Fall Salmon/Trout River Tactics

River Fishing
Tuesday, 30 December 2014 1587 Views 0 Comments
Fall Salmon/Trout River Tactics

The Salmon in the rivers I fish generally start to enter in waves of hundreds in late August to late September. The entry usually happens under the cover of darkness, and usually follows a substantial rainfall. When river fishing I like to use an 11 – 14 foot medium light to medium action noodle rod, spooled with no higher than 6lb test monofilament fishing line. I generally run a clear float set-up, with about a 1 – 2 foot lead of fluorocarbon tied to a micro swivel below the float. I attach the correct amount of split shot to the fluoro lead in grams to make the float stand up straight while drifting. Most floats have a number on them such as 2 or 4, this is the number of grams needed to make the float sit upright. I then tie a #10 – 14 octopus hook with roe bag (Fish eggs), roe imitation, or a fly. I float the bait down the river using different current seams to present my offering to waiting fish. Most fish will have no interest in your bait and move to the side as it passes. Some Salmon, maybe due to aggression or eliminating the competitions offspring will absolutely attack the bait! Brown and Rainbow Trout also enter the rivers around this time and begin feeding on the roe of the Salmon. For this reason, you often find brown trout to the rear of a pool holding spawning salmon. These fish will aggressively feed at this time, but are hard to target due to the large numbers of Salmon in the pools. I will touch more on Steelhead in the following post.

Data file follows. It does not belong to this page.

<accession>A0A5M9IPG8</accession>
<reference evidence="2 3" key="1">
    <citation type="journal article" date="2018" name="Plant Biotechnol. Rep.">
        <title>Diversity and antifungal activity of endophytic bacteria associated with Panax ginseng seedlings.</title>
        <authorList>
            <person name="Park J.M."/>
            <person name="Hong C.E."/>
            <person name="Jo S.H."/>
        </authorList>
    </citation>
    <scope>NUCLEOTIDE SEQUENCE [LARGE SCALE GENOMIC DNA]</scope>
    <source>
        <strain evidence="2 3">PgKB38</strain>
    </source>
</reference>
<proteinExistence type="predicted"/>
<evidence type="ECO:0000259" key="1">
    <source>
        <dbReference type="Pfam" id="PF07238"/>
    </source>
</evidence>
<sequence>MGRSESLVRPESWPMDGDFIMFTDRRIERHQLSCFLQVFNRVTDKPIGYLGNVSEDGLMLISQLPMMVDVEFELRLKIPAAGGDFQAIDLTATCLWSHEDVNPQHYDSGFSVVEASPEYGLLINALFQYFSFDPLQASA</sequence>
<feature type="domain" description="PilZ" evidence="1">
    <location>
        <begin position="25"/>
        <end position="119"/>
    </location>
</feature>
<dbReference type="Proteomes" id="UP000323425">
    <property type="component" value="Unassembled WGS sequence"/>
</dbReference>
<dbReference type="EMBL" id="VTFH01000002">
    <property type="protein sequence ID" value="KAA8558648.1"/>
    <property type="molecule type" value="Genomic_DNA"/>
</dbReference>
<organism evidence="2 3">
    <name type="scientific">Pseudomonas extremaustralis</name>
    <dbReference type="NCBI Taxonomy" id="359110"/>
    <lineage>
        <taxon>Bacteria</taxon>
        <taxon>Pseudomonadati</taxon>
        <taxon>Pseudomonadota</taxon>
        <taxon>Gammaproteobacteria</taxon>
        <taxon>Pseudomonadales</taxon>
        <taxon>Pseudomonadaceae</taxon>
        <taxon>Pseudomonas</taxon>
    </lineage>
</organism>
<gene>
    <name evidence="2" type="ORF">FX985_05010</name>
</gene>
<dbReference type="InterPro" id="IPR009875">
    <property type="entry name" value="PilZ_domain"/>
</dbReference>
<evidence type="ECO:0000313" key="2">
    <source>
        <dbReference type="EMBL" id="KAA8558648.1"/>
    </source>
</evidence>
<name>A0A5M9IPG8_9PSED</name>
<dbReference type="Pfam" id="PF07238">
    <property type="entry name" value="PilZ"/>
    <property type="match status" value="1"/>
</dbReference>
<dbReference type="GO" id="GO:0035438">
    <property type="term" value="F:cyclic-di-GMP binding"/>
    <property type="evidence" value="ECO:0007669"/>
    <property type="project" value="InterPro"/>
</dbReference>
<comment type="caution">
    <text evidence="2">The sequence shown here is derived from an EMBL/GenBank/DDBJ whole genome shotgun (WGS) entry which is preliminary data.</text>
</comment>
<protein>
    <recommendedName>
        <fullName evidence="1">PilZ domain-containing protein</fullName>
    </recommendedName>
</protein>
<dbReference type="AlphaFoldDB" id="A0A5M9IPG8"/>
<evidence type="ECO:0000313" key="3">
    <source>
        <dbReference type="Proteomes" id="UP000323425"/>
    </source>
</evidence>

There are tons of rivers accessible to the public that have great runs of these amazing fish. All it takes is some time, patience, and  practice then you will be landing these majestic fish in no time.


As always, practice catch and release whenever possible to keep our great fisheries alive, and share the thrill of catching fish for generations to come.

There is nothing wrong with a selective harvest. If keeping fish know the laws, limits, and boundaries of the areas and zones you are fishing.


Chris Langeman




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